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The reading specialist should have a quiet place to work. S/he should be
encouraged to work one-on-one but should also be able to apply reading
strategies to small group sessions (three or four people). Most reading
strategies work best when applied to course content, so maybe the
specialist can also run study sessions/tutoring for a few classes on campus
that are required of many students and that require a lot of reading. I
don't think a computer is required, but it depends on your student
population. If you will have a large population of students with low-level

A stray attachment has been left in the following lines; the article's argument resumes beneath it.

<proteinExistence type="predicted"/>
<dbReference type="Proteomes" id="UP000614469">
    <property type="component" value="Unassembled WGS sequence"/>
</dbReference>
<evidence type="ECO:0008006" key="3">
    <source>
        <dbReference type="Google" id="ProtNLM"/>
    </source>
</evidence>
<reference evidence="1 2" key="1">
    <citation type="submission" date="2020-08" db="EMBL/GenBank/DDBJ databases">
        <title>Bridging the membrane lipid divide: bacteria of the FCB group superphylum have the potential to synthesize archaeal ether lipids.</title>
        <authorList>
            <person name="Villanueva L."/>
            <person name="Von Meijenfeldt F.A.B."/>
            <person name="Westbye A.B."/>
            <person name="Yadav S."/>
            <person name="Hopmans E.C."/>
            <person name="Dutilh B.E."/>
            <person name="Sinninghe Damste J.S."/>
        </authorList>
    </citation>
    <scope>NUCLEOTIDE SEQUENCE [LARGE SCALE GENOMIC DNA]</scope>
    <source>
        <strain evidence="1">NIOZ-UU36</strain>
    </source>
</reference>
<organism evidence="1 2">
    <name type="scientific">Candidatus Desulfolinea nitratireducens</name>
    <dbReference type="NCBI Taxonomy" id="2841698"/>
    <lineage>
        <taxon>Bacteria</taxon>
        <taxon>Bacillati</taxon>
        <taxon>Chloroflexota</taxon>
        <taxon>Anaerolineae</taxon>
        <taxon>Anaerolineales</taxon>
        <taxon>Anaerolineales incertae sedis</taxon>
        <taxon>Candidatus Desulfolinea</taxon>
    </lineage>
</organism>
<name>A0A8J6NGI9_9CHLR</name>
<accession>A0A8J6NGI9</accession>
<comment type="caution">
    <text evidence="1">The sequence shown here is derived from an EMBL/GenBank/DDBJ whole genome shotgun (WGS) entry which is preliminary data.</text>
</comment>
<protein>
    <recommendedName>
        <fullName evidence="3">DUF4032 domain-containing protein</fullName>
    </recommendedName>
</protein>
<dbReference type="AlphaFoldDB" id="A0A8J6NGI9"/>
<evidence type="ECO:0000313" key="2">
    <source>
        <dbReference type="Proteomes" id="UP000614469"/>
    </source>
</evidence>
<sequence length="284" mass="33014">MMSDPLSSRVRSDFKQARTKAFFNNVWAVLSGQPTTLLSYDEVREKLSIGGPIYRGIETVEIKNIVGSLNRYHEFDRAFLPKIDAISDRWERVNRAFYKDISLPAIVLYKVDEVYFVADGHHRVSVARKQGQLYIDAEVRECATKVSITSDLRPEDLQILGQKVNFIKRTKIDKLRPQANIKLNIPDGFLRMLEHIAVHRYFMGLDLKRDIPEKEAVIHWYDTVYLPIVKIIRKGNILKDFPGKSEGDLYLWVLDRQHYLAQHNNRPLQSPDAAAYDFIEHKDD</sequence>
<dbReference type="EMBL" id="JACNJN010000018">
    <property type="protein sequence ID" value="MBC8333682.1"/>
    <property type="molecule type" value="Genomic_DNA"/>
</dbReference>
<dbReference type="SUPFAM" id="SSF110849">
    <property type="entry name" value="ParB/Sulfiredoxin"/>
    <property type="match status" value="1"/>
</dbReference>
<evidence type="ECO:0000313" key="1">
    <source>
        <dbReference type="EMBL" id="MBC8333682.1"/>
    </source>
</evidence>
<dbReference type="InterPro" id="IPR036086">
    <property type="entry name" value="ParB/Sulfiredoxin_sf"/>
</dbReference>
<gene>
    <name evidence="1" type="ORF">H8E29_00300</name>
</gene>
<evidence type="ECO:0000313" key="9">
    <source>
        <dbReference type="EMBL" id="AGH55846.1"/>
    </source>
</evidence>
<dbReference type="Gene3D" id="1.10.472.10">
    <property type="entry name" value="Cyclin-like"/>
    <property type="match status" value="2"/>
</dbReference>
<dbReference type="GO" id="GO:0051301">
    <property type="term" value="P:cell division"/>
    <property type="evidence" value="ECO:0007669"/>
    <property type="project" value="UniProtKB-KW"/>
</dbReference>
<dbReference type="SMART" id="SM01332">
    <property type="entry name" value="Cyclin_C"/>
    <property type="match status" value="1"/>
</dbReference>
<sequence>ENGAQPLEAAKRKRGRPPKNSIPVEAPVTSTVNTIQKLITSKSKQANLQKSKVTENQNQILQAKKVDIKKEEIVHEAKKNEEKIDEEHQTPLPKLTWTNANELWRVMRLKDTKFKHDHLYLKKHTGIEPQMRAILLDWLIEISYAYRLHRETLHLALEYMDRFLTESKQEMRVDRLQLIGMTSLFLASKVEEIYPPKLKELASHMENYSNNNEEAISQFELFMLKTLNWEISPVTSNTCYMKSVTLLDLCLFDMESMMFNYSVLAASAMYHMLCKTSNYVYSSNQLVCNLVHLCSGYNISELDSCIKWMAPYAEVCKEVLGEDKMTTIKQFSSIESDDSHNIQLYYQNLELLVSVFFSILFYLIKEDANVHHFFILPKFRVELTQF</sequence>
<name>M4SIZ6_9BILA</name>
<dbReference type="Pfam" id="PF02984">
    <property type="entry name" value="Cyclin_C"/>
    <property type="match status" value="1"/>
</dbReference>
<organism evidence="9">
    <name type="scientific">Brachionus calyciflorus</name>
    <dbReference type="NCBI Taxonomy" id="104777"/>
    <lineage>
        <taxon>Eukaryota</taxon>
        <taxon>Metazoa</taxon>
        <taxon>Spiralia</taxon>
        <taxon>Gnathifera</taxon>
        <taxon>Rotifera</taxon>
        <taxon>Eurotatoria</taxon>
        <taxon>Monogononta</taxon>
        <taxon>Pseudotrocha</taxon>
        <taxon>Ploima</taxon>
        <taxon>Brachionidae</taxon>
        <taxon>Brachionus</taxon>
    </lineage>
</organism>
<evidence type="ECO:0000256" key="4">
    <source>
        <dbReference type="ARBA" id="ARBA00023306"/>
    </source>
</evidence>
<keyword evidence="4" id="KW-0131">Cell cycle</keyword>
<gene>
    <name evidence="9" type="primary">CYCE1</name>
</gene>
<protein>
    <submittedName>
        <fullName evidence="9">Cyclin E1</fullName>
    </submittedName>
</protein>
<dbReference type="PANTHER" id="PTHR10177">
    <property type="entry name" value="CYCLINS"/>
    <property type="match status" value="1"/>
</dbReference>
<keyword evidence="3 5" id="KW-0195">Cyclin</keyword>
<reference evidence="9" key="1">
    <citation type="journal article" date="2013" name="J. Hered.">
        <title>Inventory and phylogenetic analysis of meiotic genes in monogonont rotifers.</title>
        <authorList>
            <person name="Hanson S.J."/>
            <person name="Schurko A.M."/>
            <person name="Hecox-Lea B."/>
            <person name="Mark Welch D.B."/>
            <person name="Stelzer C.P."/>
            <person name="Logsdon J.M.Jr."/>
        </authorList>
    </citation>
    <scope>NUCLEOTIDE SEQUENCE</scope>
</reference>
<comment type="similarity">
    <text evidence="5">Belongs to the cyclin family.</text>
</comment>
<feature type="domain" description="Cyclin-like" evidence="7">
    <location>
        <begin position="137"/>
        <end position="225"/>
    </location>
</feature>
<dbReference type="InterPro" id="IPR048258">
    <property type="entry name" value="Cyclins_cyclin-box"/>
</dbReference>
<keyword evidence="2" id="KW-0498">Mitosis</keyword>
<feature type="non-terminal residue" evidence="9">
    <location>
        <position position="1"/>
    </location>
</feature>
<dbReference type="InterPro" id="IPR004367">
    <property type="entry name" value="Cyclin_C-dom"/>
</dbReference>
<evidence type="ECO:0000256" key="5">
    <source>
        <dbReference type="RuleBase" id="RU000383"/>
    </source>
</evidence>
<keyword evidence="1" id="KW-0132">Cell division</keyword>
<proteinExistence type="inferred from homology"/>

reading skills, computer software can help. We don't use any. A full-time
reading and study skills specialist on our campus would start off at the
low salary of about $21,000--off when the students are off. A part-timer is
about $12 an hour.

At 09:04 AM 10/16/2000 -0500, you wrote:
>My name is Dan Falk.  I am the Director of Student Development at Friends
>University in Wichita, Kansas.  I have a question about reading specialists.
>We currently do not have one.  However, the school is looking at bringing
>one in to work in my department.  I have several questions that I hope you
>all could help me with concerning this situation.
>
>First, why type of environment does a reading specialist need to do their
>work?  ( Quiet office space...)
>Secondly, do they usually need a great deal of software and a computer?
>How much do they make an hour on average?
>Do they work one on one, can they work in group settings/
>Any feedback would be greatly appreciated!
>
>Dan Falk
>Student Development
>Friends University
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